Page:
Betsy Hodges files to run for mayor as she and Gary Schiff await Rybak's decision

Will Hodges (left) or Schiff (right) be Minneapolis' next mayor? It depends, in part, on R.T.
Will Hodges (left) or Schiff (right) be Minneapolis' next mayor? It depends, in part, on R.T.

City Council Member Betsy Hodges recently filed the paperwork necessary to run for mayor next year.

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But will she actually follow through with it? Hodges says it depends on whether R.T. Rybak decides to seek a fourth term.

In comments made to the Southwest Journal, Hodges said, "If the mayor runs again, I will support him."

Her remarks contrast with what Schiff said last month. Back then, in a profile of Schiff, the Journal's Nick Halter reported: "Schiff said his decision won't be affected by Rybak's."

But in a recent Star Tribune report indicates Schiff may have flip-flopped since then. From the Strib:

Mayor R.T. Rybak has previously said he will decide before January 1 whether to seek a fourth term. Schiff acknowledged [November 23] that Rybak "remains very popular" and it would be difficult to win if he is competing against him. Schiff said Rybak's decision to seek a fourth term would be a factor in whether Schiff throws his hat in the ring.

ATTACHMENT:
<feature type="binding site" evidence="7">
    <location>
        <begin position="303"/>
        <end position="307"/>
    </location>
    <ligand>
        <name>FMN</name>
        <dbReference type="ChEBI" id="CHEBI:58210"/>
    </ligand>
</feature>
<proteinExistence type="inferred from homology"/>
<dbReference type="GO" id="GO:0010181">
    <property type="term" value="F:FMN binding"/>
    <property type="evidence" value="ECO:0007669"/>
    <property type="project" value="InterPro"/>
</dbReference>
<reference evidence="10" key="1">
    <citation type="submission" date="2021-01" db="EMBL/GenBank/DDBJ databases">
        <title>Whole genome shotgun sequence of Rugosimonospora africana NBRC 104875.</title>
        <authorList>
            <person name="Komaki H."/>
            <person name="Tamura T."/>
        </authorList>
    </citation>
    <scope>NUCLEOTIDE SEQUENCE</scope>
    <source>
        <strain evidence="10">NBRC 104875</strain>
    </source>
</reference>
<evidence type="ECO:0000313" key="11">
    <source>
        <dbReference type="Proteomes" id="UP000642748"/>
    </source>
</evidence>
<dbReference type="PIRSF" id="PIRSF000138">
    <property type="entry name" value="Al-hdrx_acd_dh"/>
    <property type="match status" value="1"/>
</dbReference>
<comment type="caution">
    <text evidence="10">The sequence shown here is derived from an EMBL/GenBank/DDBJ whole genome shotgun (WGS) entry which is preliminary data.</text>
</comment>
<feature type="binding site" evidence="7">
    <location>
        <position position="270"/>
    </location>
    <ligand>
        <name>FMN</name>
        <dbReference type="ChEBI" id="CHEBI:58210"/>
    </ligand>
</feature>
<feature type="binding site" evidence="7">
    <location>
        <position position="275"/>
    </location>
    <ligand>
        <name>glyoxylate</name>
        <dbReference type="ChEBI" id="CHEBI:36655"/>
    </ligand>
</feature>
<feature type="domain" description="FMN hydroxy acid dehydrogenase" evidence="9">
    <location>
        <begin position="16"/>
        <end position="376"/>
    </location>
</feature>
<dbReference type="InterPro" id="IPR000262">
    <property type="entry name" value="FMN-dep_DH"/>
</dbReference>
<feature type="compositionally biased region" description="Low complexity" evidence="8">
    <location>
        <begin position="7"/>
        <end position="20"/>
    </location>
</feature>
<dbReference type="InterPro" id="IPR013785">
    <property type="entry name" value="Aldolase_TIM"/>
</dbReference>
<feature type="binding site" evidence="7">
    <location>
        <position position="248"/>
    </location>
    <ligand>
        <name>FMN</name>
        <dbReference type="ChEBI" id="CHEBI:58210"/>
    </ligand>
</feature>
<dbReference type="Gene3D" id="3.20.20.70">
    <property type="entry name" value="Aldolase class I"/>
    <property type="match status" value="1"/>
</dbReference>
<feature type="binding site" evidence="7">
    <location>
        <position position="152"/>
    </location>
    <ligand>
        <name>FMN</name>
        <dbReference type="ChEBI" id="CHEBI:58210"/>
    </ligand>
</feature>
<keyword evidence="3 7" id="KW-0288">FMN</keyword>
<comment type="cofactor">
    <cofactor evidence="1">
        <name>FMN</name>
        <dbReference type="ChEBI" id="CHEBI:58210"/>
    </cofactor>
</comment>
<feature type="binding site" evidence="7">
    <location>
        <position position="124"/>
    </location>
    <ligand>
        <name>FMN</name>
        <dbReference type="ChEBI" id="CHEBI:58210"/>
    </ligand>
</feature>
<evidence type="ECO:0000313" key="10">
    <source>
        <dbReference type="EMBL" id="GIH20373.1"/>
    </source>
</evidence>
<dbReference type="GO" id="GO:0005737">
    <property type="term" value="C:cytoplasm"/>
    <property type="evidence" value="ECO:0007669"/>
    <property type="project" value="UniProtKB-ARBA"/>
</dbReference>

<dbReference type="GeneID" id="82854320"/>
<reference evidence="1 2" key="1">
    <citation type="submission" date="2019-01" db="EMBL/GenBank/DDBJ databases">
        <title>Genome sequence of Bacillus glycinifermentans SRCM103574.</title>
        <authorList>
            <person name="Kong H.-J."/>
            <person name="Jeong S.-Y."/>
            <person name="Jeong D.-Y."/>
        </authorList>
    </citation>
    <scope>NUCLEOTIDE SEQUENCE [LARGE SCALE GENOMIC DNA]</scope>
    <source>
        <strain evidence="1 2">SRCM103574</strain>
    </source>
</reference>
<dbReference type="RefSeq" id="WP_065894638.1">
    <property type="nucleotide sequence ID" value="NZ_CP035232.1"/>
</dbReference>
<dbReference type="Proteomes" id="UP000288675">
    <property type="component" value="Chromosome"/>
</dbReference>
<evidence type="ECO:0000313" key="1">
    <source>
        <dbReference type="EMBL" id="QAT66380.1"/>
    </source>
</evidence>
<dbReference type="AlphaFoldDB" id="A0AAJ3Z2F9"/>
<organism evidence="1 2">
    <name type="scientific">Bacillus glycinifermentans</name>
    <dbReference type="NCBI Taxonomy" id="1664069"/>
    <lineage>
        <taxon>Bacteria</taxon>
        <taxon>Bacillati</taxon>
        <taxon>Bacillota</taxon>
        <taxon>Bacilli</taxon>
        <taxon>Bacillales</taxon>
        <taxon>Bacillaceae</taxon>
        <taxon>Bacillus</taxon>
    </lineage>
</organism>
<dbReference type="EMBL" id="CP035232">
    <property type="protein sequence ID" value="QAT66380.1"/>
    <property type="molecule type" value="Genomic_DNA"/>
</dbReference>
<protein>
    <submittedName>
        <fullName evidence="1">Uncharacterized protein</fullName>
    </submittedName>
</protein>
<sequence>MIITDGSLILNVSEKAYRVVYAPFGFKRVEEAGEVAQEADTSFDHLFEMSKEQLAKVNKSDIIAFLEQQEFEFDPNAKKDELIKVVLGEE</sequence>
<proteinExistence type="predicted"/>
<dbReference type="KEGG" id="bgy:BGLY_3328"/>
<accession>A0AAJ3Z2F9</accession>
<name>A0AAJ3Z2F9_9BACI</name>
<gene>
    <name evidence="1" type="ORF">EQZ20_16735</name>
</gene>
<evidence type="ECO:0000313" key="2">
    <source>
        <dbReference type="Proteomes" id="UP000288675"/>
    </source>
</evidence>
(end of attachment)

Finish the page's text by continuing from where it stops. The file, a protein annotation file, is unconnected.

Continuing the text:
"If he (Rybak) runs I will have to take it into consideration," Schiff said.

Rybak, meanwhile, says he'll announce his decision by January 1. For the second time in four years, he's thought to be a candidate for a gig in the Obama administration.

In recent comments made to the Strib, Rybak downplayed his D.C. prospects, but stopped short of saying he wouldn't relocate if asked.

"Nothing's come in," Rybak said. "But don't expect me to say, 'Oh gee, I got a call today and I'm thinking about it.'"

If Schiff does end up running against Rybak, you can bet all the work Rybak did to get a Vikings stadium deal done will emerge as a major campaign issue. From our May blog post about the city council's final approval of the stadium:

Council Member Gary Schiff said "this is a sad day for Minneapolis taxpayers" and called the half-billion dollar subsidy from the state and city "the largest act of corporate welfare ever approved in the state of Minnesota." He later urged Minneapolis voters to hold their elected officials accountable for approving the stadium plan.

Despite her support for Rybak, Hodges joined Schiff in voting against the stadium.

For what it's worth, on the level of the city council races, Halter reports that it doesn't look like the stadium will emerge as a central issue:

Will that also be the case in the mayoral race? To answer that, we have to know who's running first.

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